Tessmann prefers to play as a box-to-box but has “the qualities” to line up as a defensive pivot. He is “too in love with scoring goals” and “wants to get forward.” The “big and physical” athlete has been highly versatile since his academy days, playing as an attacking midfielder due to his “excellent” passing abilities.

“He can pick up balls, tackle, and check back,” effused Dallas-based writer Buzz Carrick of 3rd Degree. “I’ve seen him play every position on the field except keeper. He’s got great passing vision. He’s notable for his trademark 50-yard cross-field bomb passes that are on a rope right to somebody’s feet on the break. He’s got good vision. He’s good on the ball. He’s a big game player in big moments, and he can score goals from like 30 yards out.”

According to The Scouting App, Tessmann has “an eye for a pass,” often sparking the attack. He uses “his strength to protect the ball” and “can provide cover on defense” through tracking back and hard tackling. His situational awareness is similarly praised, as the midfielder knows when to push forward or stay home, dependent on which role is temporarily being inhabited. A lack of involvement deeper in the final third is described as a weakness, which is more than made up for by his incisive through balls. He identified long-range passing as an area for improvement to be worked on at Venezia, particularly “the height and flight” of the ball.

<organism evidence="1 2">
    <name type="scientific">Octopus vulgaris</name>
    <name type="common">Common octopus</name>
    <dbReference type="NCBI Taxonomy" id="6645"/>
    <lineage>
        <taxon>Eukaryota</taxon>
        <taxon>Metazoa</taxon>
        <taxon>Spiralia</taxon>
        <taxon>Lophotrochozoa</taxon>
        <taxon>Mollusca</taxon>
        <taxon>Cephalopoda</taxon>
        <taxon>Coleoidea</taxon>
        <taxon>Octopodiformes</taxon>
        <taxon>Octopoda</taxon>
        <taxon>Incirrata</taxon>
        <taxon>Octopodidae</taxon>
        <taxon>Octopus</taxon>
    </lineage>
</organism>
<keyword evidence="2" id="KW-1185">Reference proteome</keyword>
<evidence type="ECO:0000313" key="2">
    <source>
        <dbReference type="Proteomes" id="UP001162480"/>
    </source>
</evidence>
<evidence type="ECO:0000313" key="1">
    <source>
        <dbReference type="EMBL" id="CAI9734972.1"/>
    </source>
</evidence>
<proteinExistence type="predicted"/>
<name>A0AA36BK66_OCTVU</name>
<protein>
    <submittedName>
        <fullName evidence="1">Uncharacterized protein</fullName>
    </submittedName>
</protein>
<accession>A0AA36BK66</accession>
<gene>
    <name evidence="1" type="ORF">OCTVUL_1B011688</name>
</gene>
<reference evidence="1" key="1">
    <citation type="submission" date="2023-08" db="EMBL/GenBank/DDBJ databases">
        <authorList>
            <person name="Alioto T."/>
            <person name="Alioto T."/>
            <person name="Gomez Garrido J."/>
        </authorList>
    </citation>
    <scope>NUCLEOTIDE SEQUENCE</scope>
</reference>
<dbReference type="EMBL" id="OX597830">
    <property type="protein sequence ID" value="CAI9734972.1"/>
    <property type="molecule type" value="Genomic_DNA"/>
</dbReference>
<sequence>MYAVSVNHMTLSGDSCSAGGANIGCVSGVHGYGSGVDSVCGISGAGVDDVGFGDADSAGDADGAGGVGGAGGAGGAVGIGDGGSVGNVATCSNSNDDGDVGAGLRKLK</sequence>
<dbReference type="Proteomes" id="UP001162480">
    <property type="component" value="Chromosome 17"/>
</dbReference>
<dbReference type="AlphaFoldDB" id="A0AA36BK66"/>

Tessmann could perhaps be an answer to the hackneyed question of “What if America’s best athletes played soccer?” although that is dismissive of impressive technical ability. His meteoric rise has already featured several forks in the road, with each decision seemingly taking him to greater heights. With less fanfare than his colleagues, he has successfully become a professional, moved to Europe, and seamlessly entered the rotation for a team in a top-four league. With a little more experience, the next step could be regular playing time with the national team.